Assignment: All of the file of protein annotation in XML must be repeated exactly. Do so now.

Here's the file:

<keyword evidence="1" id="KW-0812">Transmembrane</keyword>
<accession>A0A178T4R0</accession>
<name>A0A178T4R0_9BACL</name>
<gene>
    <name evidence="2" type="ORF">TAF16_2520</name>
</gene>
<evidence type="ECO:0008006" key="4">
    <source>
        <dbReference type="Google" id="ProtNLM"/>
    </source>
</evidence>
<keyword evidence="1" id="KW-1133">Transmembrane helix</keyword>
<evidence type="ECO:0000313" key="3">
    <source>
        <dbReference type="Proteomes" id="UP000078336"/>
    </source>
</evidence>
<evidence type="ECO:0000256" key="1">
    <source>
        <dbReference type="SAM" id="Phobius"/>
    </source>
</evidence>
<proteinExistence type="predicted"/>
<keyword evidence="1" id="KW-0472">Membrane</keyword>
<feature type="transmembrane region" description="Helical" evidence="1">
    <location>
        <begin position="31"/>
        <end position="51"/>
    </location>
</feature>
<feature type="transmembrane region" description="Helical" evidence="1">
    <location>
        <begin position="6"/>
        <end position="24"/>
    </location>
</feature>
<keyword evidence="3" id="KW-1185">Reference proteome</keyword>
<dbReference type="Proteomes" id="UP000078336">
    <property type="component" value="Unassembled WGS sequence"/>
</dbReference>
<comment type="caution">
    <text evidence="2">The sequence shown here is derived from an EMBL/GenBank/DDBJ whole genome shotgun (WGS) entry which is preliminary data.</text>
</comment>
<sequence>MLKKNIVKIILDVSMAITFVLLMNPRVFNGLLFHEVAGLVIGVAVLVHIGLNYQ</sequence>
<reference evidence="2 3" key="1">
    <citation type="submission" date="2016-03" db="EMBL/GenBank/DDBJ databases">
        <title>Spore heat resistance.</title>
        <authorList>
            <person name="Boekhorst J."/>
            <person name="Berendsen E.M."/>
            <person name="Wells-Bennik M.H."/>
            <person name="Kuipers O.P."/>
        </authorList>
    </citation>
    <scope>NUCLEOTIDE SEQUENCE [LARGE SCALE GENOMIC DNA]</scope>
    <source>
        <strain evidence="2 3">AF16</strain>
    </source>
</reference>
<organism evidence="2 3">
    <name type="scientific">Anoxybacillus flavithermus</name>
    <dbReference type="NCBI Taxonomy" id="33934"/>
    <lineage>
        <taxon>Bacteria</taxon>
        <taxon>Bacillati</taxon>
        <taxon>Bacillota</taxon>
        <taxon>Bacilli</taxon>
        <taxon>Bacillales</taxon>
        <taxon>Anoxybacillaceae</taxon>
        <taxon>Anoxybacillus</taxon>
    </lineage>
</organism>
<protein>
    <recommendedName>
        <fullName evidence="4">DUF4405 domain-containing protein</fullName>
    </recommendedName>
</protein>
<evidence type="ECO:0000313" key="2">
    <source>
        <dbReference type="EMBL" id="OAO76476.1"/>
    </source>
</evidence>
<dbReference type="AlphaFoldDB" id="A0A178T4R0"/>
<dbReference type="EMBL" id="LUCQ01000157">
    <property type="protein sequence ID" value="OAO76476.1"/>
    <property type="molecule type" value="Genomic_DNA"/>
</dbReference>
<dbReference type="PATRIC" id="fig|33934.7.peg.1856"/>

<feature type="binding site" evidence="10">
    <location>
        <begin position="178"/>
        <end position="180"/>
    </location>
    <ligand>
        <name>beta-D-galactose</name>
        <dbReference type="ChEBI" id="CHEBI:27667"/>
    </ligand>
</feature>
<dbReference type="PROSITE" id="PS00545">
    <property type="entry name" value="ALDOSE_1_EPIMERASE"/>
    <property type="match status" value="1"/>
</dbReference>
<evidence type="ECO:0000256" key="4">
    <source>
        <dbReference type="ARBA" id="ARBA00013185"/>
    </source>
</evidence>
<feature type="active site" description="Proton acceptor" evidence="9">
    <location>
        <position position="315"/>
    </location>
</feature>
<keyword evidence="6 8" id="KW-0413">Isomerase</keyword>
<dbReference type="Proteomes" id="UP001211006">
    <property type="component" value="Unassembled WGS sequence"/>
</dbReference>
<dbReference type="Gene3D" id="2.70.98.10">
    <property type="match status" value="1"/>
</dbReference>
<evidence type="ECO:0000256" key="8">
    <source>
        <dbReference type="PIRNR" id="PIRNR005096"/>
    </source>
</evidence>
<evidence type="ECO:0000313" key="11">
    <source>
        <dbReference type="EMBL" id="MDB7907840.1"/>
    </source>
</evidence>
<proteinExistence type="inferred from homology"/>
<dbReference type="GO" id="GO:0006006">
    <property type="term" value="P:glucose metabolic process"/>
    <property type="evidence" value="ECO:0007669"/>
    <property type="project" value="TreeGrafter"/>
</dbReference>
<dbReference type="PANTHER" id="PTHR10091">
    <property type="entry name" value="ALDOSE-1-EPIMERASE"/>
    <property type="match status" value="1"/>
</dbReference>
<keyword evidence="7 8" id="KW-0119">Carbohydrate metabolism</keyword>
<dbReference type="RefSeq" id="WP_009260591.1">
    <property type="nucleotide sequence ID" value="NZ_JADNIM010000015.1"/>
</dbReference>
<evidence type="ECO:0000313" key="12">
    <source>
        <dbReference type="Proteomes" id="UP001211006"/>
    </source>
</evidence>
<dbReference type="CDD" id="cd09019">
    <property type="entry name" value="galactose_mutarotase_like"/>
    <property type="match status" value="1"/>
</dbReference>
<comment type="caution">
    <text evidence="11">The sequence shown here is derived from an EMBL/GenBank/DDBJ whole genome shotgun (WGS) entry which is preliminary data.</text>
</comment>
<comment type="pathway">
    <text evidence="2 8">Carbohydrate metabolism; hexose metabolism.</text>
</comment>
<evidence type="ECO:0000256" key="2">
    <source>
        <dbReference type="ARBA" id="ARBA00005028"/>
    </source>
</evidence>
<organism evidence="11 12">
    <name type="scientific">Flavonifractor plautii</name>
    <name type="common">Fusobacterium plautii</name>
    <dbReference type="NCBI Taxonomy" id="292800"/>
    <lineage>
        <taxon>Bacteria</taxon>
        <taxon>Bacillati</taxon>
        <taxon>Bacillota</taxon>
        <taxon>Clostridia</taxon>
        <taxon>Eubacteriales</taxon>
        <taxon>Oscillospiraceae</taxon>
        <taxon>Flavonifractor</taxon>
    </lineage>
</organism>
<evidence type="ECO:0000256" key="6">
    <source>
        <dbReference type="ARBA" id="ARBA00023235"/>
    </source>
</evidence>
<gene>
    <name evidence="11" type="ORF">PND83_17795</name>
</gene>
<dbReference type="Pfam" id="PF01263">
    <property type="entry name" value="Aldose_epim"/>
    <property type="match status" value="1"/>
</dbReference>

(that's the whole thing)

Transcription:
<keyword evidence="1" id="KW-0812">Transmembrane</keyword>
<accession>A0A178T4R0</accession>
<name>A0A178T4R0_9BACL</name>
<gene>
    <name evidence="2" type="ORF">TAF16_2520</name>
</gene>
<evidence type="ECO:0008006" key="4">
    <source>
        <dbReference type="Google" id="ProtNLM"/>
    </source>
</evidence>
<keyword evidence="1" id="KW-1133">Transmembrane helix</keyword>
<evidence type="ECO:0000313" key="3">
    <source>
        <dbReference type="Proteomes" id="UP000078336"/>
    </source>
</evidence>
<evidence type="ECO:0000256" key="1">
    <source>
        <dbReference type="SAM" id="Phobius"/>
    </source>
</evidence>
<proteinExistence type="predicted"/>
<keyword evidence="1" id="KW-0472">Membrane</keyword>
<feature type="transmembrane region" description="Helical" evidence="1">
    <location>
        <begin position="31"/>
        <end position="51"/>
    </location>
</feature>
<feature type="transmembrane region" description="Helical" evidence="1">
    <location>
        <begin position="6"/>
        <end position="24"/>
    </location>
</feature>
<keyword evidence="3" id="KW-1185">Reference proteome</keyword>
<dbReference type="Proteomes" id="UP000078336">
    <property type="component" value="Unassembled WGS sequence"/>
</dbReference>
<comment type="caution">
    <text evidence="2">The sequence shown here is derived from an EMBL/GenBank/DDBJ whole genome shotgun (WGS) entry which is preliminary data.</text>
</comment>
<sequence>MLKKNIVKIILDVSMAITFVLLMNPRVFNGLLFHEVAGLVIGVAVLVHIGLNYQ</sequence>
<reference evidence="2 3" key="1">
    <citation type="submission" date="2016-03" db="EMBL/GenBank/DDBJ databases">
        <title>Spore heat resistance.</title>
        <authorList>
            <person name="Boekhorst J."/>
            <person name="Berendsen E.M."/>
            <person name="Wells-Bennik M.H."/>
            <person name="Kuipers O.P."/>
        </authorList>
    </citation>
    <scope>NUCLEOTIDE SEQUENCE [LARGE SCALE GENOMIC DNA]</scope>
    <source>
        <strain evidence="2 3">AF16</strain>
    </source>
</reference>
<organism evidence="2 3">
    <name type="scientific">Anoxybacillus flavithermus</name>
    <dbReference type="NCBI Taxonomy" id="33934"/>
    <lineage>
        <taxon>Bacteria</taxon>
        <taxon>Bacillati</taxon>
        <taxon>Bacillota</taxon>
        <taxon>Bacilli</taxon>
        <taxon>Bacillales</taxon>
        <taxon>Anoxybacillaceae</taxon>
        <taxon>Anoxybacillus</taxon>
    </lineage>
</organism>
<protein>
    <recommendedName>
        <fullName evidence="4">DUF4405 domain-containing protein</fullName>
    </recommendedName>
</protein>
<evidence type="ECO:0000313" key="2">
    <source>
        <dbReference type="EMBL" id="OAO76476.1"/>
    </source>
</evidence>
<dbReference type="AlphaFoldDB" id="A0A178T4R0"/>
<dbReference type="EMBL" id="LUCQ01000157">
    <property type="protein sequence ID" value="OAO76476.1"/>
    <property type="molecule type" value="Genomic_DNA"/>
</dbReference>
<dbReference type="PATRIC" id="fig|33934.7.peg.1856"/>

<feature type="binding site" evidence="10">
    <location>
        <begin position="178"/>
        <end position="180"/>
    </location>
    <ligand>
        <name>beta-D-galactose</name>
        <dbReference type="ChEBI" id="CHEBI:27667"/>
    </ligand>
</feature>
<dbReference type="PROSITE" id="PS00545">
    <property type="entry name" value="ALDOSE_1_EPIMERASE"/>
    <property type="match status" value="1"/>
</dbReference>
<evidence type="ECO:0000256" key="4">
    <source>
        <dbReference type="ARBA" id="ARBA00013185"/>
    </source>
</evidence>
<feature type="active site" description="Proton acceptor" evidence="9">
    <location>
        <position position="315"/>
    </location>
</feature>
<keyword evidence="6 8" id="KW-0413">Isomerase</keyword>
<dbReference type="Proteomes" id="UP001211006">
    <property type="component" value="Unassembled WGS sequence"/>
</dbReference>
<dbReference type="Gene3D" id="2.70.98.10">
    <property type="match status" value="1"/>
</dbReference>
<evidence type="ECO:0000256" key="8">
    <source>
        <dbReference type="PIRNR" id="PIRNR005096"/>
    </source>
</evidence>
<evidence type="ECO:0000313" key="11">
    <source>
        <dbReference type="EMBL" id="MDB7907840.1"/>
    </source>
</evidence>
<proteinExistence type="inferred from homology"/>
<dbReference type="GO" id="GO:0006006">
    <property type="term" value="P:glucose metabolic process"/>
    <property type="evidence" value="ECO:0007669"/>
    <property type="project" value="TreeGrafter"/>
</dbReference>
<dbReference type="PANTHER" id="PTHR10091">
    <property type="entry name" value="ALDOSE-1-EPIMERASE"/>
    <property type="match status" value="1"/>
</dbReference>
<keyword evidence="7 8" id="KW-0119">Carbohydrate metabolism</keyword>
<dbReference type="RefSeq" id="WP_009260591.1">
    <property type="nucleotide sequence ID" value="NZ_JADNIM010000015.1"/>
</dbReference>
<evidence type="ECO:0000313" key="12">
    <source>
        <dbReference type="Proteomes" id="UP001211006"/>
    </source>
</evidence>
<dbReference type="CDD" id="cd09019">
    <property type="entry name" value="galactose_mutarotase_like"/>
    <property type="match status" value="1"/>
</dbReference>
<comment type="caution">
    <text evidence="11">The sequence shown here is derived from an EMBL/GenBank/DDBJ whole genome shotgun (WGS) entry which is preliminary data.</text>
</comment>
<comment type="pathway">
    <text evidence="2 8">Carbohydrate metabolism; hexose metabolism.</text>
</comment>
<evidence type="ECO:0000256" key="2">
    <source>
        <dbReference type="ARBA" id="ARBA00005028"/>
    </source>
</evidence>
<organism evidence="11 12">
    <name type="scientific">Flavonifractor plautii</name>
    <name type="common">Fusobacterium plautii</name>
    <dbReference type="NCBI Taxonomy" id="292800"/>
    <lineage>
        <taxon>Bacteria</taxon>
        <taxon>Bacillati</taxon>
        <taxon>Bacillota</taxon>
        <taxon>Clostridia</taxon>
        <taxon>Eubacteriales</taxon>
        <taxon>Oscillospiraceae</taxon>
        <taxon>Flavonifractor</taxon>
    </lineage>
</organism>
<evidence type="ECO:0000256" key="6">
    <source>
        <dbReference type="ARBA" id="ARBA00023235"/>
    </source>
</evidence>
<gene>
    <name evidence="11" type="ORF">PND83_17795</name>
</gene>
<dbReference type="Pfam" id="PF01263">
    <property type="entry name" value="Aldose_epim"/>
    <property type="match status" value="1"/>
</dbReference>